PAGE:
Guest post by Oded Goldreich II

[Oded Goldreich has written a new essay, which he summarizes in the guest post below. Oded looks at the distinction between “primary” and “secondary” accomplishments, that is between doing good stuff and receiving “awards”, where “award” should be taken broadly to mean something that is given after a competition that has no other purpose than choosing a winner. Oded points to the negative effects of having important decisions, e.g. about jobs, funding and promotions, be based on “secondary” rather than “primary” accomplishments, because it pushes researchers to optimize the former, which is not good for anybody. This is a broad problem with “secondary” metrics, e.g. when schools are evaluated based on test scores or police departments based on crime statistics. (I assume we have all watched The Wire.) Oded concludes that we should abolish “awards” whenever possible; I disagree with this conclusion and I will write about it in the comments. L.T.]

The purpose of this post is to call your attention to my essay “On Struggle and Competition in Scientific Fields”, which is available from the web-page

The current essay is only remotely related to my essay “On the status of intellectual values in TOC”. So I do hope that those who misunderstood and/or disagreed with the prior essay will not hold this against the current one.

The current essay is pivoted at notions such as achievement, importance, and competition. It addresses question such as the following ones. What is the difference between struggling for achievements and competing for success? What is the effect of competitions on a scientific field? What are the specific implications on TOC?

Of course, my issue is not with the semantics of (the colloquial meaning of) the forgoing words, but rather with fundamentally different situations which can be identified by referring to these words.

Loosely speaking, by struggle I mean an inherent conflict between different people who attempt to achieve various goals and positions relative to a given setting. That is, the achievements determine the outcome of the struggle. In contrast, by competitions I mean artificial constructs that are defined on top of the basic setting, while not being inherent to it, and success typically refer to winning these competitions. That is, success is determined by the outcome of the competition.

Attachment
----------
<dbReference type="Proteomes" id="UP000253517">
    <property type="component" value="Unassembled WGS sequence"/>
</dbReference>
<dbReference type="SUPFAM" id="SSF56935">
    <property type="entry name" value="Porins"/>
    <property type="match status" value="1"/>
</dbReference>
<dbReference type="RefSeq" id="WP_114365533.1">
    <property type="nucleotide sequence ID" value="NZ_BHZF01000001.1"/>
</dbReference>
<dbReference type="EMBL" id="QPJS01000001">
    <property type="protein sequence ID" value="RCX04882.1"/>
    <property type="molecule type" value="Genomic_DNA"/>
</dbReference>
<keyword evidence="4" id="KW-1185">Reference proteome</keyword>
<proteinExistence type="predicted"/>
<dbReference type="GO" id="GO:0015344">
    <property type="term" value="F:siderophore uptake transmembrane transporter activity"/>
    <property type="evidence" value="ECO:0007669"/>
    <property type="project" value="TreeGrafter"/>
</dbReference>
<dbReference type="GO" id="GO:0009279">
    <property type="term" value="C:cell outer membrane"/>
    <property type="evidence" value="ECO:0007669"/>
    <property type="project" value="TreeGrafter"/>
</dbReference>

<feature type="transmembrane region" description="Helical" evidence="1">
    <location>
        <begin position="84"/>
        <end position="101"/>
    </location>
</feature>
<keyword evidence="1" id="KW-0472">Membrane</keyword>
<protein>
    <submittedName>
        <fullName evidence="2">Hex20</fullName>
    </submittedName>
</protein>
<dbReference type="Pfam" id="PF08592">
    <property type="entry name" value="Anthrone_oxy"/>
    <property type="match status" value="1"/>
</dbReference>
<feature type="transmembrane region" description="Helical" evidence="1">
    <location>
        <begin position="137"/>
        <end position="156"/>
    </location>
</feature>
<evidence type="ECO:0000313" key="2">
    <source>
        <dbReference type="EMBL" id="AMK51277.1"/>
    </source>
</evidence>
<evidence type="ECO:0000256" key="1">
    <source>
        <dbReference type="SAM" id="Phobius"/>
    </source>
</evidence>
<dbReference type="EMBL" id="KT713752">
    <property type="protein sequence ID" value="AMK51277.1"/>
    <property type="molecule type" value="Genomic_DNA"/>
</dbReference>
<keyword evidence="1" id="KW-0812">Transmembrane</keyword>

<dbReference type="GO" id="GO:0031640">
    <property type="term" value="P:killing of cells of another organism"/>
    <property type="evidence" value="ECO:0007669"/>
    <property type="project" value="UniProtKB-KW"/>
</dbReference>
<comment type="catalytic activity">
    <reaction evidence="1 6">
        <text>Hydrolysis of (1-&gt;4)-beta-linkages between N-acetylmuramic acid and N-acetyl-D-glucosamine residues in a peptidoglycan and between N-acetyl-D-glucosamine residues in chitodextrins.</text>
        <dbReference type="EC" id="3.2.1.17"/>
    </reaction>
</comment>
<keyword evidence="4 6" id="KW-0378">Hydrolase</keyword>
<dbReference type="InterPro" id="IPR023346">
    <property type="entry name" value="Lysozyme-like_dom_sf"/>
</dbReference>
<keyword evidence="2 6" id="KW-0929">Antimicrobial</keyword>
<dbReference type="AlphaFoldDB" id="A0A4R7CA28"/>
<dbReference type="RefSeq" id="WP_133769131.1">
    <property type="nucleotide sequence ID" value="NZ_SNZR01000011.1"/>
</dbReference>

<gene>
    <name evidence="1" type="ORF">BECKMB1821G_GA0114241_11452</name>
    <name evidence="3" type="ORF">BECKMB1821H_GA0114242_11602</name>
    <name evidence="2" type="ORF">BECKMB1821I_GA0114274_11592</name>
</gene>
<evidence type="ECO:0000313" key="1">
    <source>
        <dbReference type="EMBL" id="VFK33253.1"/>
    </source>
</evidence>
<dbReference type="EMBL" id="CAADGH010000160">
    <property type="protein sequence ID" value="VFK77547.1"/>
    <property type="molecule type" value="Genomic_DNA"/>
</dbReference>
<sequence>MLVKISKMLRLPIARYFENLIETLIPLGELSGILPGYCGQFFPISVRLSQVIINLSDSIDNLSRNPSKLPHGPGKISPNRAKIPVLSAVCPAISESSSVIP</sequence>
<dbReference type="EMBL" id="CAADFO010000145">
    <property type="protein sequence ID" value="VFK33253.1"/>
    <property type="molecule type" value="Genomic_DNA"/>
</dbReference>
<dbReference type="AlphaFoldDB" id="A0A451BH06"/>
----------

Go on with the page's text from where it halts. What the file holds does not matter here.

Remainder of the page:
Of course, once these competitions are introduced, the setting changes; that is, a new setting is constructed in which these competitions are an inherent part. Still, in some cases — most notably in scientific fields, one may articulate in what sense the original (or basic) setting is better that the modified setting (i.e., the setting modified by competitions). These issues as well as related ones are the topic of the current essay.

The core of the essay is Section 2.1, which provides a theoretical framework in which all these notions are discussed. This framework is used in Sections 2.2 and 2.3, which revisit familiar issues such as the evolution of the FOCS/STOC conferences, the effects of awards, and why is excessive competition bad. In particular, I trace several negative social phenomena in TOC to the growing dominance of various competitions in TOC. In Section 3, I discuss the possibility of reversing the course of this evolution and reducing the dominance of competitions in TOC.

Indeed, I have expressed similar opinions regarding the evolution of FOCS/STOC and awards in the past, but I feel that the framework presented in Section 2.1 provides a better articulation of these opinions as well as a wider perspective on them. Actually, my first, initial, and most important goal in writing this essay is to clarify to myself and to other interested readers a few issues that are quite central to our professional life. My hope that I may contribute to a change in hearts, and then to a change in reality, only comes second.

Oded Goldreich


The next Women in Theory Workshop

[I am happy to relay this announcement from Shubhangi Saraf, Lisa Zhang, Moses Charikar and Tal Rabin]

Calling all Women PhD Students (and a few undergrads)

We will be having our bi-annual Women in Theory (WIT) Workshop this year in Princeton.

The dates are June 23-27, 2012.

Applications are due on: Feb 29, 2012.

Go to: for all the relevant information.